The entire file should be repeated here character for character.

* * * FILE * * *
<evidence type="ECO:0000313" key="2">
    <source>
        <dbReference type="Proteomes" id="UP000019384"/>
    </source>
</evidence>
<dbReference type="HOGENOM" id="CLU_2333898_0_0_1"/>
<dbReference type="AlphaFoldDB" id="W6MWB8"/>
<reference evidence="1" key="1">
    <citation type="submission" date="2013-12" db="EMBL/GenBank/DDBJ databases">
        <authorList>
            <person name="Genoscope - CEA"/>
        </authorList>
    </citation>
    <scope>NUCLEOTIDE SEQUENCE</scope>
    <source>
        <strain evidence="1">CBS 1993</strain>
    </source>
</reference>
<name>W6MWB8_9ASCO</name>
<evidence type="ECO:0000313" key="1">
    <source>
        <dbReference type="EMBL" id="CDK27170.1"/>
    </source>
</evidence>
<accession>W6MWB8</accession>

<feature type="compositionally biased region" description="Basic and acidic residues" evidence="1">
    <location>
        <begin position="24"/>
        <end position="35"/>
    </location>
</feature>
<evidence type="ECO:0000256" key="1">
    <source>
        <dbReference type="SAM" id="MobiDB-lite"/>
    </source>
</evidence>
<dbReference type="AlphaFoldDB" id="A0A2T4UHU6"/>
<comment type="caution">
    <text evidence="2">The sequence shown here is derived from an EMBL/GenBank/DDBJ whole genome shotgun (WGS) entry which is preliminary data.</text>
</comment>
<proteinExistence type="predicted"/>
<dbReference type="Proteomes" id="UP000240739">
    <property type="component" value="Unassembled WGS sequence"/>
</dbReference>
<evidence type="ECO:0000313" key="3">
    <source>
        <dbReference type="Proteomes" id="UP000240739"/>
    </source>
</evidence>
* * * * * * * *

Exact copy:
<evidence type="ECO:0000313" key="2">
    <source>
        <dbReference type="Proteomes" id="UP000019384"/>
    </source>
</evidence>
<dbReference type="HOGENOM" id="CLU_2333898_0_0_1"/>
<dbReference type="AlphaFoldDB" id="W6MWB8"/>
<reference evidence="1" key="1">
    <citation type="submission" date="2013-12" db="EMBL/GenBank/DDBJ databases">
        <authorList>
            <person name="Genoscope - CEA"/>
        </authorList>
    </citation>
    <scope>NUCLEOTIDE SEQUENCE</scope>
    <source>
        <strain evidence="1">CBS 1993</strain>
    </source>
</reference>
<name>W6MWB8_9ASCO</name>
<evidence type="ECO:0000313" key="1">
    <source>
        <dbReference type="EMBL" id="CDK27170.1"/>
    </source>
</evidence>
<accession>W6MWB8</accession>

<feature type="compositionally biased region" description="Basic and acidic residues" evidence="1">
    <location>
        <begin position="24"/>
        <end position="35"/>
    </location>
</feature>
<evidence type="ECO:0000256" key="1">
    <source>
        <dbReference type="SAM" id="MobiDB-lite"/>
    </source>
</evidence>
<dbReference type="AlphaFoldDB" id="A0A2T4UHU6"/>
<comment type="caution">
    <text evidence="2">The sequence shown here is derived from an EMBL/GenBank/DDBJ whole genome shotgun (WGS) entry which is preliminary data.</text>
</comment>
<proteinExistence type="predicted"/>
<dbReference type="Proteomes" id="UP000240739">
    <property type="component" value="Unassembled WGS sequence"/>
</dbReference>
<evidence type="ECO:0000313" key="3">
    <source>
        <dbReference type="Proteomes" id="UP000240739"/>
    </source>
</evidence>